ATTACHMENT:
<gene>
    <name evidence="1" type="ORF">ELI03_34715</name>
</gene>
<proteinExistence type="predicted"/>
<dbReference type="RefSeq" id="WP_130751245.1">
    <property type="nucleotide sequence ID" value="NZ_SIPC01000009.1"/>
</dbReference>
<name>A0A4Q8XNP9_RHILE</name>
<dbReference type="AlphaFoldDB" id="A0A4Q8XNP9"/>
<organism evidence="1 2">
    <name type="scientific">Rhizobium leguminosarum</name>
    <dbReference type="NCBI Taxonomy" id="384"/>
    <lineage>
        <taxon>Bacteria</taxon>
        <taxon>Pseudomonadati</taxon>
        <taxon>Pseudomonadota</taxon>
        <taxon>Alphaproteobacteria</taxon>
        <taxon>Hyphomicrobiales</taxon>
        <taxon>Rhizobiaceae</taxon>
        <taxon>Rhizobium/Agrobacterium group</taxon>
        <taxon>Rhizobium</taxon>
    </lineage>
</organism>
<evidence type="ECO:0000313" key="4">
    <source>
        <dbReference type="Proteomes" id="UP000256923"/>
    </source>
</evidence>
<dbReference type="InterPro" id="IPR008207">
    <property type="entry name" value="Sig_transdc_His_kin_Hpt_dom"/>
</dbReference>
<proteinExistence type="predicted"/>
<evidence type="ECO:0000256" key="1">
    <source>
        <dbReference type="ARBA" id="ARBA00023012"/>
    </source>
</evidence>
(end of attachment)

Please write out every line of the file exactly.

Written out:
<gene>
    <name evidence="1" type="ORF">ELI03_34715</name>
</gene>
<proteinExistence type="predicted"/>
<dbReference type="RefSeq" id="WP_130751245.1">
    <property type="nucleotide sequence ID" value="NZ_SIPC01000009.1"/>
</dbReference>
<name>A0A4Q8XNP9_RHILE</name>
<dbReference type="AlphaFoldDB" id="A0A4Q8XNP9"/>
<organism evidence="1 2">
    <name type="scientific">Rhizobium leguminosarum</name>
    <dbReference type="NCBI Taxonomy" id="384"/>
    <lineage>
        <taxon>Bacteria</taxon>
        <taxon>Pseudomonadati</taxon>
        <taxon>Pseudomonadota</taxon>
        <taxon>Alphaproteobacteria</taxon>
        <taxon>Hyphomicrobiales</taxon>
        <taxon>Rhizobiaceae</taxon>
        <taxon>Rhizobium/Agrobacterium group</taxon>
        <taxon>Rhizobium</taxon>
    </lineage>
</organism>
<evidence type="ECO:0000313" key="4">
    <source>
        <dbReference type="Proteomes" id="UP000256923"/>
    </source>
</evidence>
<dbReference type="InterPro" id="IPR008207">
    <property type="entry name" value="Sig_transdc_His_kin_Hpt_dom"/>
</dbReference>
<proteinExistence type="predicted"/>
<evidence type="ECO:0000256" key="1">
    <source>
        <dbReference type="ARBA" id="ARBA00023012"/>
    </source>
</evidence>